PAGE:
The dearth of chips first surfaced in the fourth quarter of last year, and is now severely affecting the biggest semiconductor users across all industries
The severity of the problem can be gauged from the fact that Dell, which is one of the biggest customers for semiconductor companies with an reported annual order volume of $70 billion, still had to pay a premium to meet its demands.
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Speaking to Germany's Handelsblatt newspaper, Michael Dell talked from his company’s perspective, which is particularly dependent on older and cheaper semiconductors.
"We are talking, in particular, about components that are in the one-dollar range and are used practically everywhere," said Dell adding, "but even newer technologies are not easy to come by."
Tackling the problem
Since it first reared its head, the chip shortage has since been compounded by several factors, including a surge in demand for consumer electronics during the pandemic, even as pandemic-enforced manufacturing unit shutdowns virtually froze the supply of chips.
A severe drought in Taiwan, which forced the country to divert water supply from several industrial areas, including one that is a hub of semiconductor manufacturing, made matters even worse.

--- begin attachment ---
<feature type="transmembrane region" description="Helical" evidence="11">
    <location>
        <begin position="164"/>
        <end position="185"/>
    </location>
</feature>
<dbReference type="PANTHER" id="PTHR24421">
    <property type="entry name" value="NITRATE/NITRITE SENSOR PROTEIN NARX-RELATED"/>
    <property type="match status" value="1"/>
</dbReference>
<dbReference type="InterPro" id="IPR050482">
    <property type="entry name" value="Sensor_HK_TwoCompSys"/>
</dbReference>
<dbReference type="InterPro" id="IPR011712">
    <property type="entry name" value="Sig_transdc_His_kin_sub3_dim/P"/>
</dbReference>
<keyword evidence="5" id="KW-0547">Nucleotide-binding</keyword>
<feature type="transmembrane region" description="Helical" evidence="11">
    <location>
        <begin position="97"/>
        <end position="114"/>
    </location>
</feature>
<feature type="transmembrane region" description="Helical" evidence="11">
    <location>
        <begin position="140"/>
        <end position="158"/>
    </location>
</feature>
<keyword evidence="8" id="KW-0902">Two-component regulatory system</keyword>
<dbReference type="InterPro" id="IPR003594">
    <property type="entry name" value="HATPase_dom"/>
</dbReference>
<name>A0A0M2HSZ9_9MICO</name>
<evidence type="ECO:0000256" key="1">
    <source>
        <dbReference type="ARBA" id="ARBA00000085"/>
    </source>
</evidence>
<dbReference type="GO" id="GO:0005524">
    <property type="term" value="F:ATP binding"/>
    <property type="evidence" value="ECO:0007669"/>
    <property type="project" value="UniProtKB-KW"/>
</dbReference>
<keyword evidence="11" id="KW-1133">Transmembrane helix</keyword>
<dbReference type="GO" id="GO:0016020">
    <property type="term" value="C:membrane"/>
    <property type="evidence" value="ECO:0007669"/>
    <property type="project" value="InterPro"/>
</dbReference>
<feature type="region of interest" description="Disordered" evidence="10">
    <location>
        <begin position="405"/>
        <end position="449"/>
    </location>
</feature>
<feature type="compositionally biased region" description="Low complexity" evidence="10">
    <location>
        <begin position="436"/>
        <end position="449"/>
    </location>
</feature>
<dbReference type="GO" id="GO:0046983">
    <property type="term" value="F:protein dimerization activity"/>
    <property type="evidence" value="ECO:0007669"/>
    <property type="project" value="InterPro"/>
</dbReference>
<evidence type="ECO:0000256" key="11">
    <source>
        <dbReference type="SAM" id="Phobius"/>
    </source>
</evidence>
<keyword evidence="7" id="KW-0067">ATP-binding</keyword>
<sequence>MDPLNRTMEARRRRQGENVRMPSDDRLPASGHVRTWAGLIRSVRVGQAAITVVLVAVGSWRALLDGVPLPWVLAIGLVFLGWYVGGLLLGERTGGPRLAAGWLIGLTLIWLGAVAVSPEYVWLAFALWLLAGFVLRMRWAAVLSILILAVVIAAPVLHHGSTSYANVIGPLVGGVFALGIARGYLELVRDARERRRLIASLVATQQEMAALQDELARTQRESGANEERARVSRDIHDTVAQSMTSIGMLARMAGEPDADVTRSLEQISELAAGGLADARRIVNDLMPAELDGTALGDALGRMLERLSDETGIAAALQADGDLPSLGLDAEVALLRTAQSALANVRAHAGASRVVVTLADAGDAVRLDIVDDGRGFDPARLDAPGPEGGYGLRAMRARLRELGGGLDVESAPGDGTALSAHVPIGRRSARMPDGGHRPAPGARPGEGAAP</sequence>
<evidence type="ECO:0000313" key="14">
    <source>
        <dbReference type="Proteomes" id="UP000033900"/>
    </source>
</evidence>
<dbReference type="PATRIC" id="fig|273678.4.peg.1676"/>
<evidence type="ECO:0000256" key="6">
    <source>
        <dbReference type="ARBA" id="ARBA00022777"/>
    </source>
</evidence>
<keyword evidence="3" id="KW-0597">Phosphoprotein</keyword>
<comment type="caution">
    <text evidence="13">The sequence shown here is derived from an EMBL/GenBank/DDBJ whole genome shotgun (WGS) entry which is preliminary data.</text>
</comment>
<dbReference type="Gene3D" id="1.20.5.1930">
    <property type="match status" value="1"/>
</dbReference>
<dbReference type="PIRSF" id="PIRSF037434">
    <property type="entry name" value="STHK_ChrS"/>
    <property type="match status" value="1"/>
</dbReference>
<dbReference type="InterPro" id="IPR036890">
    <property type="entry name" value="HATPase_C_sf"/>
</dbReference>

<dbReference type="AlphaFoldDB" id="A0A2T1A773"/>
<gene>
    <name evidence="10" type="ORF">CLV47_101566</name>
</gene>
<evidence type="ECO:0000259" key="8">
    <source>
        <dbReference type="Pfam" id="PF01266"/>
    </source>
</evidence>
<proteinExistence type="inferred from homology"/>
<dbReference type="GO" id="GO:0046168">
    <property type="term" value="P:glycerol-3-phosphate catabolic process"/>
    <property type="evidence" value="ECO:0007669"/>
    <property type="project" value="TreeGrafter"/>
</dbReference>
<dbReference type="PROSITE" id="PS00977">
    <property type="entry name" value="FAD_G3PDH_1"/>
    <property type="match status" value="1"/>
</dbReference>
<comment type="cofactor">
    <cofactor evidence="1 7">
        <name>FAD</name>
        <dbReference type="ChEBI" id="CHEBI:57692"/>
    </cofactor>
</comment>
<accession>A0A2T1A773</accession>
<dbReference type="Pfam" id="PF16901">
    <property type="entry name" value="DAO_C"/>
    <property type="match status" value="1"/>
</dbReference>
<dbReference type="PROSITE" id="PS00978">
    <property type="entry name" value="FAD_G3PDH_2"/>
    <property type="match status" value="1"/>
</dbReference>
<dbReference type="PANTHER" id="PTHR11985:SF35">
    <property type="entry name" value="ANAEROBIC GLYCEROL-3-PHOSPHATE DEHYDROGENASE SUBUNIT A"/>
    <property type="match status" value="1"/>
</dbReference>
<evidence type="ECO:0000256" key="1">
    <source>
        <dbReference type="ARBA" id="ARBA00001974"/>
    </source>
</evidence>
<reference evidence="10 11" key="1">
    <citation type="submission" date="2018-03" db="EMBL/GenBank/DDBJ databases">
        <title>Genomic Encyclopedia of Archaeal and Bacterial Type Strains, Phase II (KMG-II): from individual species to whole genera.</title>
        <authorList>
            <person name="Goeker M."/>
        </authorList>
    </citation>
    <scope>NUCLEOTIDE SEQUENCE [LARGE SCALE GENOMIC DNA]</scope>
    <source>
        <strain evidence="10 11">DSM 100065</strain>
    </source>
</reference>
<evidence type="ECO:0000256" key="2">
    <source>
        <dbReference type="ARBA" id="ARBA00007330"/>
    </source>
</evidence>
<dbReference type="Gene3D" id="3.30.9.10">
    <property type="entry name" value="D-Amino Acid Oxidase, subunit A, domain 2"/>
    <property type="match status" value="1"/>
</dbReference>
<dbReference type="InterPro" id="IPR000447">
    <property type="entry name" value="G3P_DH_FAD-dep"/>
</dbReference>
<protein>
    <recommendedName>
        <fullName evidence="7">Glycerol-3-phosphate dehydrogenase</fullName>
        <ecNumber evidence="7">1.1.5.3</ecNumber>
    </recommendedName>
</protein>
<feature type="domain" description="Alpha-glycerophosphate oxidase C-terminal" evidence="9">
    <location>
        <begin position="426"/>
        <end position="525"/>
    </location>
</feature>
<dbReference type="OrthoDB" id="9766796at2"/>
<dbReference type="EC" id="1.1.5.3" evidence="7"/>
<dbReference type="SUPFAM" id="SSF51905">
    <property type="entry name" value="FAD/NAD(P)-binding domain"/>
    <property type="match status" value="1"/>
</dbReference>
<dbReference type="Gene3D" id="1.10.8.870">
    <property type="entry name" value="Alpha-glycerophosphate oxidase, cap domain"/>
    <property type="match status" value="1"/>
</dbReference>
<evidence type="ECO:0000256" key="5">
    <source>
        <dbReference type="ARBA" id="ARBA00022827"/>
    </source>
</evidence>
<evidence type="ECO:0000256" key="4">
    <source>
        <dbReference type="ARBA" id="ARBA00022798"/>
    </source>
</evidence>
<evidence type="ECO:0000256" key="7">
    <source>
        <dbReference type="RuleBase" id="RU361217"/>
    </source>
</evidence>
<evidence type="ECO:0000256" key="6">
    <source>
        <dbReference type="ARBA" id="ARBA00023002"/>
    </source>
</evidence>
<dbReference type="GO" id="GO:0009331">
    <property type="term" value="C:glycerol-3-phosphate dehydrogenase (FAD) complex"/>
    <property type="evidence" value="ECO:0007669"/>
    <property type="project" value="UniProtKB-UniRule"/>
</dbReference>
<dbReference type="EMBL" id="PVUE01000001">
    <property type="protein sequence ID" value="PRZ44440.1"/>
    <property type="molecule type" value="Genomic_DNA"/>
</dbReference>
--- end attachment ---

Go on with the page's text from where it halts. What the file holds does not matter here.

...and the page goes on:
Intel sees the crisis as an opportunity to correct an imbalance in the global semiconductor supply chain.
Estimates by the US-based Semiconductor Industry Association say around 75% of global manufacturing capacity is in East Asia, with Taiwan's TSMC and South Korea's Samsung being the dominant players.
To correct that imbalance, new Intel CEO Pat Gelsinger has revealed plans to invest $20 billion in two new chip making factories and the company has already started pumping money into upgrading its existing manufacturing facilities in the US.
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With almost two decades of writing and reporting on Linux, Mayank Sharma would like everyone to think he’s TechRadar Pro’s expert on the topic. Of course, he’s just as interested in other computing topics, particularly cybersecurity, cloud, containers, and coding.